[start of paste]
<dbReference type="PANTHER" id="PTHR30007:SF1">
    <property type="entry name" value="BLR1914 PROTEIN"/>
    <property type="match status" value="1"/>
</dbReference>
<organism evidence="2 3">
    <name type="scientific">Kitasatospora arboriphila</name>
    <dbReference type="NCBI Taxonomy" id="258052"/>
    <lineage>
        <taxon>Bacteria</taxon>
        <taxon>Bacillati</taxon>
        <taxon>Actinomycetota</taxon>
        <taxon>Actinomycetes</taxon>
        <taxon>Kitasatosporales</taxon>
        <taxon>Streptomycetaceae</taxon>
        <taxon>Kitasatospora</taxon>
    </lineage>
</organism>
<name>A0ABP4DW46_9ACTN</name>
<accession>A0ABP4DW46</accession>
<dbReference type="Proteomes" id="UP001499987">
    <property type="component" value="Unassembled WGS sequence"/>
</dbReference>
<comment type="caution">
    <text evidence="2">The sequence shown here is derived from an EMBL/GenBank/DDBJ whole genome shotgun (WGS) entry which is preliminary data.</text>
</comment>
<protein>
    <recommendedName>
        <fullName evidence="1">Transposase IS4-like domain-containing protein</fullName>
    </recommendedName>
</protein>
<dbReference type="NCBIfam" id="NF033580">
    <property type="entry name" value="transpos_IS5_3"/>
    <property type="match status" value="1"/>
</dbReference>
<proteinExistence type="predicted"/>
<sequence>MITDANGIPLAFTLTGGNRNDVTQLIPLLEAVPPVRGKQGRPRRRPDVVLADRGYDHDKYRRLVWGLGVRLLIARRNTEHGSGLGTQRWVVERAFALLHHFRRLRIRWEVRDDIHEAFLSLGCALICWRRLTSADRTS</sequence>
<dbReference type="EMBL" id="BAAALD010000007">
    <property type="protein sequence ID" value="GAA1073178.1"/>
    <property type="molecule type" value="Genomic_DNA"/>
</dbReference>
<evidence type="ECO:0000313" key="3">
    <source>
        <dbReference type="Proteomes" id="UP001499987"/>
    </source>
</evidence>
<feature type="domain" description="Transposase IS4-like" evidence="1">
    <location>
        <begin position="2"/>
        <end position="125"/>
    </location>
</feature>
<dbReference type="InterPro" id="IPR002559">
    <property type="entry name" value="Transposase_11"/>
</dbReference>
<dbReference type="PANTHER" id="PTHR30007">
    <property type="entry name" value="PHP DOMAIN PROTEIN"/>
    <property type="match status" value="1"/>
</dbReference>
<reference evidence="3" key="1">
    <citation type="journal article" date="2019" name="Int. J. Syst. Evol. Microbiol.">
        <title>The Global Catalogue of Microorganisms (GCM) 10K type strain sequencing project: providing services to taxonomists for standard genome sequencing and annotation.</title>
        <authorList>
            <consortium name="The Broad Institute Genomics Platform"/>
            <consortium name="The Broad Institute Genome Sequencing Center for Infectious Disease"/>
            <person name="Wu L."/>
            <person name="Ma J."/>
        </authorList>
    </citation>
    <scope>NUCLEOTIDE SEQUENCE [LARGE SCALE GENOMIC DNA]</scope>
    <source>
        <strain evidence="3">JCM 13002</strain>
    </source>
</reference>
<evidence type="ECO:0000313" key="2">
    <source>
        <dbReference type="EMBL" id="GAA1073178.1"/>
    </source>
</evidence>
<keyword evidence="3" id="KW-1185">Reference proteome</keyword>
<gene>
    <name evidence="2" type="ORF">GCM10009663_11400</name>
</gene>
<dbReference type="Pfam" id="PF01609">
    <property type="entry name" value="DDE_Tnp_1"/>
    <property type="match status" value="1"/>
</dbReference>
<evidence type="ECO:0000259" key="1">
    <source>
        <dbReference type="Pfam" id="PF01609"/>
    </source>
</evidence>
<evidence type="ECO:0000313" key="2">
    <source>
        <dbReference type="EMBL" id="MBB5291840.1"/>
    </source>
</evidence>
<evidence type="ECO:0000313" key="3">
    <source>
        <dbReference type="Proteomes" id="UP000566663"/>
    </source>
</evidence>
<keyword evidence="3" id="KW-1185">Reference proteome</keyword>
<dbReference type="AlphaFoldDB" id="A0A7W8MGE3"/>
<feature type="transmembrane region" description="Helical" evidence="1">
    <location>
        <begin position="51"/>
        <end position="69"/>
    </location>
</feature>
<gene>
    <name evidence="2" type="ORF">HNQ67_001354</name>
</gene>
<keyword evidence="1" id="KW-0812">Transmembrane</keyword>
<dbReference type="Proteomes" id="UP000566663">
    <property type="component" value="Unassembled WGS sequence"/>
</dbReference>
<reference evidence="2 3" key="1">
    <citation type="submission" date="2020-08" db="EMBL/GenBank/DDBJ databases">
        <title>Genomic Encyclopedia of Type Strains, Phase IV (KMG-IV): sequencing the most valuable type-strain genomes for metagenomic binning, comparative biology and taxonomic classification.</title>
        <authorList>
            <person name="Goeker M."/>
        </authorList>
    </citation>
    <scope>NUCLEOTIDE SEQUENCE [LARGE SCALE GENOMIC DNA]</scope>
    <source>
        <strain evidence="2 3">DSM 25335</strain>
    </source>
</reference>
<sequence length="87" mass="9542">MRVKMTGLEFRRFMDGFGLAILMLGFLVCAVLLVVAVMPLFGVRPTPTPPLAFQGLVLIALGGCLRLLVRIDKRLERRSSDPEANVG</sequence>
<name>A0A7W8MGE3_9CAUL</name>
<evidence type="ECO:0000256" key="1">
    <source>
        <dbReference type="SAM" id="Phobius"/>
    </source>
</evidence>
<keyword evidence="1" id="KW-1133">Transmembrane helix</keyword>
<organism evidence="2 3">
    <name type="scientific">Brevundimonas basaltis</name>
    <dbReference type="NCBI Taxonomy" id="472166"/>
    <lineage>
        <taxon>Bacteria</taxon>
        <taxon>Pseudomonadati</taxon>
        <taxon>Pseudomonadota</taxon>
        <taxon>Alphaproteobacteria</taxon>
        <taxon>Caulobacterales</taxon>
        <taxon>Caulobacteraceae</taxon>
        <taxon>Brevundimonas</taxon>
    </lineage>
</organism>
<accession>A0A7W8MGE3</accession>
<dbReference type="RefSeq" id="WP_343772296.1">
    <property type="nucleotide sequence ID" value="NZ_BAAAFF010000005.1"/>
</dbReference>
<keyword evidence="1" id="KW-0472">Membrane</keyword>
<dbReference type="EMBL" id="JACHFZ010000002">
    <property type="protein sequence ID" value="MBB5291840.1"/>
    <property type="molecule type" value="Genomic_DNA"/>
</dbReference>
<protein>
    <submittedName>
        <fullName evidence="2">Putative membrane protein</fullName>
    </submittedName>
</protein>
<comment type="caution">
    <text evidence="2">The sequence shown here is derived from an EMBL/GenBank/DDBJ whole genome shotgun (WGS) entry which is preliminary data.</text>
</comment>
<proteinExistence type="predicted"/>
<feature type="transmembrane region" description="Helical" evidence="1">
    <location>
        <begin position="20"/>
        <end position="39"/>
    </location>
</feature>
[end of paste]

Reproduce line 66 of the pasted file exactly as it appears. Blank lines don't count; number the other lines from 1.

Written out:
            <person name="Ma J."/>